Random.randstring
Function
randstring([rng=GLOBAL_RNG], [chars], [len=8])
Create a random string of length len
, consisting of characters from chars
, which defaults to the set of upper- and lower-case letters and the digits 0-9. The optional rng
argument specifies a random number generator, see Random Numbers.
Examples
julia> Random.seed!(0); randstring() "0IPrGg0J" julia> randstring(MersenneTwister(0), 'a':'z', 6) "aszvqk" julia> randstring("ACGT") "TATCGGTC"
chars
can be any collection of characters, of type Char
or UInt8
(more efficient), provided rand
can randomly pick characters from it.
Random.randsubseq
Function
randsubseq([rng=GLOBAL_RNG,] A, p) -> Vector
Return a vector consisting of a random subsequence of the given array A
, where each element of A
is included (in order) with independent probability p
. (Complexity is linear in p*length(A)
, so this function is efficient even if p
is small and A
is large.) Technically, this process is known as "Bernoulli sampling" of A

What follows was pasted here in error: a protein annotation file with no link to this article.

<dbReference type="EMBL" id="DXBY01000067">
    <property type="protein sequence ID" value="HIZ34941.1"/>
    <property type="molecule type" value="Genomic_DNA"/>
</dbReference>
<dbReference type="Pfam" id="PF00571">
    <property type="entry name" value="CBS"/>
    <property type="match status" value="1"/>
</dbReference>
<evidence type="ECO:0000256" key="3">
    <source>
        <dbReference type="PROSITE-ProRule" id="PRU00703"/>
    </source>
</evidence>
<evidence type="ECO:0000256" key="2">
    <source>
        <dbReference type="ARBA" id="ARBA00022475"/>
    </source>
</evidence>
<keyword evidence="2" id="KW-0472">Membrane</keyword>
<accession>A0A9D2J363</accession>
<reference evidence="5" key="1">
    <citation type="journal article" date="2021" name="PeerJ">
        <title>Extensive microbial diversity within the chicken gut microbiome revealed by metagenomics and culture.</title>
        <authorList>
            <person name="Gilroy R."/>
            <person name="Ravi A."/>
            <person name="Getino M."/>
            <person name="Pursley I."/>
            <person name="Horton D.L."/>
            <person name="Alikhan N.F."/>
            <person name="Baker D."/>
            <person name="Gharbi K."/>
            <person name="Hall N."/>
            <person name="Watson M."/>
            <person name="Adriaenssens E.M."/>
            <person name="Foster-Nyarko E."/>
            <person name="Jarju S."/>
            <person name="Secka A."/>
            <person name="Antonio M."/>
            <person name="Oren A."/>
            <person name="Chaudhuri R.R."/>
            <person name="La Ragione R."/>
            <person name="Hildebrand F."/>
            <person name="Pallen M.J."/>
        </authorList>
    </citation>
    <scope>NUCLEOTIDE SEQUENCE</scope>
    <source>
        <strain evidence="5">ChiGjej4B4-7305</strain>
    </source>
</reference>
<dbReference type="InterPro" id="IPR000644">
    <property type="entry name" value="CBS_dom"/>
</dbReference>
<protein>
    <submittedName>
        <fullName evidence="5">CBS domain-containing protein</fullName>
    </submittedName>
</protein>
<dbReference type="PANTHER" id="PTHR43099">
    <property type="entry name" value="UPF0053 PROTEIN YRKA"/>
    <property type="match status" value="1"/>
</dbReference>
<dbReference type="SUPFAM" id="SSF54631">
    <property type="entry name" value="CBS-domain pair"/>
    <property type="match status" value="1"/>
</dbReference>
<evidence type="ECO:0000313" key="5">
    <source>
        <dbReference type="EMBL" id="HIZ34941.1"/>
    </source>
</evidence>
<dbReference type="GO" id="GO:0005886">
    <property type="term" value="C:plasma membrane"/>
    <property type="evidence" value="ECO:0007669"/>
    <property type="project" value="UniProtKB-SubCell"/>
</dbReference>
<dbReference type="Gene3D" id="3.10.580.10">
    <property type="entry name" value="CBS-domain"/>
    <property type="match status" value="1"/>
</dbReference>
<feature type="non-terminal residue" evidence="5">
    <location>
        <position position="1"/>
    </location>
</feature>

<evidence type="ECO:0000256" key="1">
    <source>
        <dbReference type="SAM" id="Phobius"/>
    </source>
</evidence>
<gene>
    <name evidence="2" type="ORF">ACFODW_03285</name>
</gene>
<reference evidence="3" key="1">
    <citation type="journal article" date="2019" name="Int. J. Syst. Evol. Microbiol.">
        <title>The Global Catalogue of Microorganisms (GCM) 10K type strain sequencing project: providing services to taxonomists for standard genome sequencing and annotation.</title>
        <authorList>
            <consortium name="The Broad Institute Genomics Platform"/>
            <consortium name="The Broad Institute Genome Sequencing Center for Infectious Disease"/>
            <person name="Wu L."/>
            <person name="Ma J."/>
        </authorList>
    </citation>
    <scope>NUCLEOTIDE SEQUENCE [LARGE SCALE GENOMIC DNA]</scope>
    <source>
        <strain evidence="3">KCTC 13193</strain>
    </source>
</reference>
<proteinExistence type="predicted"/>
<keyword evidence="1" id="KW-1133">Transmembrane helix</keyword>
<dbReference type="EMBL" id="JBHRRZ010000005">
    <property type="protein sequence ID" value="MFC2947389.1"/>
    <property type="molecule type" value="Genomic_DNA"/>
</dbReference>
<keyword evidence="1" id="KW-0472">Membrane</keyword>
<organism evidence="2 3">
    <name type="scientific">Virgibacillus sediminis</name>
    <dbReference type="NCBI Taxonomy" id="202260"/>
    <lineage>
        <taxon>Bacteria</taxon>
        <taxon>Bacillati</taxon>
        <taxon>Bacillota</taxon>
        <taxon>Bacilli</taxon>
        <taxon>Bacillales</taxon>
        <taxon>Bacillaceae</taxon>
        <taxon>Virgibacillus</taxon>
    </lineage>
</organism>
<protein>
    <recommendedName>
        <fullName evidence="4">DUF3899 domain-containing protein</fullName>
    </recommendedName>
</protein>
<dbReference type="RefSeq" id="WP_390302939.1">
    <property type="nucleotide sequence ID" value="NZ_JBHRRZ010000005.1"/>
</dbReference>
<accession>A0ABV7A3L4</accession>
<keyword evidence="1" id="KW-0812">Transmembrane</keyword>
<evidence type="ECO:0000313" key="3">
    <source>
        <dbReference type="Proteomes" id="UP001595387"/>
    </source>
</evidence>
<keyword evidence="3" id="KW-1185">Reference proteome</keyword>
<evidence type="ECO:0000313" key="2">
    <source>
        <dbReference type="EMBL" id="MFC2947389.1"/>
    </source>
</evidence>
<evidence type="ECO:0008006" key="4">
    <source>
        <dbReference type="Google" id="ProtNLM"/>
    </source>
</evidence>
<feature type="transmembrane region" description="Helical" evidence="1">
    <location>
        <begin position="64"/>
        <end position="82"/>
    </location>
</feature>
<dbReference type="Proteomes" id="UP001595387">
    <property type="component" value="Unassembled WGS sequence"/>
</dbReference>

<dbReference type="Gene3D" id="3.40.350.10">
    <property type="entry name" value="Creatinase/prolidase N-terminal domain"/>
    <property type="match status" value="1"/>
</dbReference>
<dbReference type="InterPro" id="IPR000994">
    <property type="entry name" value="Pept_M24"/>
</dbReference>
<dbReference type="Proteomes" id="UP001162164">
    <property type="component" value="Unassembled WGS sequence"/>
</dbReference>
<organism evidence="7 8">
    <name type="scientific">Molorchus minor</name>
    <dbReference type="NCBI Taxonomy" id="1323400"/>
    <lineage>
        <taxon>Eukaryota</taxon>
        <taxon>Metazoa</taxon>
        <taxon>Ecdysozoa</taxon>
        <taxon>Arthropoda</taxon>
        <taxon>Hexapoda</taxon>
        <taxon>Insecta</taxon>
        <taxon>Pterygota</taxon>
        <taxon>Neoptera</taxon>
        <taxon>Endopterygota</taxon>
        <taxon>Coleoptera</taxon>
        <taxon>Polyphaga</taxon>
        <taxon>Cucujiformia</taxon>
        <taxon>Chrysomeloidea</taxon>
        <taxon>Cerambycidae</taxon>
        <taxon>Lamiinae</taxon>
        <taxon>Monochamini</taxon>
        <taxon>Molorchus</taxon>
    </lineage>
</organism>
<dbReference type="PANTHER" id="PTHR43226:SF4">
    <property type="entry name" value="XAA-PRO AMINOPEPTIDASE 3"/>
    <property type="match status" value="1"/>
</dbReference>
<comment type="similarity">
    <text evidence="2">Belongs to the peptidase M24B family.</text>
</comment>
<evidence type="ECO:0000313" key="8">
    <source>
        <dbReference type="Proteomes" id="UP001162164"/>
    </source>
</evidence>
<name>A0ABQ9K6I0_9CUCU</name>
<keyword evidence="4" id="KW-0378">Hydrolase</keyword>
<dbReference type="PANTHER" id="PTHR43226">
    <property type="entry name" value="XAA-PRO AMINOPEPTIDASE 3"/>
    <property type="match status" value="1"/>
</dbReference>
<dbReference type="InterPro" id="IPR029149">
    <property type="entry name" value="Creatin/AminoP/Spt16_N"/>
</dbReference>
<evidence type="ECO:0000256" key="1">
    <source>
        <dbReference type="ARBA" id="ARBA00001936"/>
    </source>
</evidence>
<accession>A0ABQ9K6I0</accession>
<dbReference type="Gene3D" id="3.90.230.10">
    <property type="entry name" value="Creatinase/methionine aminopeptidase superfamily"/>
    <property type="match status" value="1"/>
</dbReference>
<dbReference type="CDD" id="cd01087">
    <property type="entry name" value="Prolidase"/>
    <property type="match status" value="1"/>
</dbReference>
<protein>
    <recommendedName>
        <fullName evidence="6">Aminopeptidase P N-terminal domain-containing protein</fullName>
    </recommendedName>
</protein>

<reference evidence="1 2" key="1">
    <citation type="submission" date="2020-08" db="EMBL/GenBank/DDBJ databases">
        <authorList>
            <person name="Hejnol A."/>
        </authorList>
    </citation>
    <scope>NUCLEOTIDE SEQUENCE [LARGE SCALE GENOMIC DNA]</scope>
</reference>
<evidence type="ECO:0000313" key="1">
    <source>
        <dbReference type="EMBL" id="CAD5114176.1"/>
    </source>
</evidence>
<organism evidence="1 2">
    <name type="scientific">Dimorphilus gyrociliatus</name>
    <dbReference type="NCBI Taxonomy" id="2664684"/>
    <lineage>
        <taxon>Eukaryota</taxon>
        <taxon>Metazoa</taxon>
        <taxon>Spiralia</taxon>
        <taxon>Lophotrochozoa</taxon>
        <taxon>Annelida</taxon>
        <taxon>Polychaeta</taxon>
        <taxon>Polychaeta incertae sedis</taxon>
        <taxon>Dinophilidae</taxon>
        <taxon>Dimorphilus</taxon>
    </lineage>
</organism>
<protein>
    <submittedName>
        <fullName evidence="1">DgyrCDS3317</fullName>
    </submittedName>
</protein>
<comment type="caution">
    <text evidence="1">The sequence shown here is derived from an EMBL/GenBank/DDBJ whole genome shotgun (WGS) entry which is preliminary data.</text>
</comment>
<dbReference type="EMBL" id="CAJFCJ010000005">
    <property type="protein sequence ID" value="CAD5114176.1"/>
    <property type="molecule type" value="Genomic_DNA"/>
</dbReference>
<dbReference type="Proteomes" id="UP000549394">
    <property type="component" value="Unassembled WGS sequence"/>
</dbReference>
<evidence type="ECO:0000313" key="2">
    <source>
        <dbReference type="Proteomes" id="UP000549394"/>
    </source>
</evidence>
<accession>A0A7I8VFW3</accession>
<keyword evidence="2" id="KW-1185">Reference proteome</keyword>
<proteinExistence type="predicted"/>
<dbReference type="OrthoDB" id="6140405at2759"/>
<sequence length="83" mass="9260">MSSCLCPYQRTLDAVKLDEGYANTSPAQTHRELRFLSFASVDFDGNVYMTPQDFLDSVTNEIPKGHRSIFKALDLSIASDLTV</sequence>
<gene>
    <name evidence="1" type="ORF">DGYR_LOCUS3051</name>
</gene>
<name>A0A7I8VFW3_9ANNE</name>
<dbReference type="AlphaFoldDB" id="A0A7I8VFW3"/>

.
Examples
julia> rng = MersenneTwister(1234); julia> randsubseq(rng, collect(1:8), 0.3) 2-element Array{Int64,1}: 7 8source
Random.randsubseq!
Function
randsubseq!([rng=GLOBAL_RNG,] S, A, p)
Like randsubseq
, but the results are stored in S
(which is resized as needed).
Examples
julia> rng = MersenneTwister(1234); julia> S = Int64[]; julia> randsubseq!(rng, S, collect(1:8), 0.3); julia> S 2-element Array{Int64,1}: 7 8source
Random.randperm
Function
randperm([rng=GLOBAL_RNG,] n::Integer)
Construct a random permutation of length n
. The optional rng
argument specifies a random number generator (see Random Numbers). To randomly permute an arbitrary vector, see shuffle
or shuffle!
.
Examples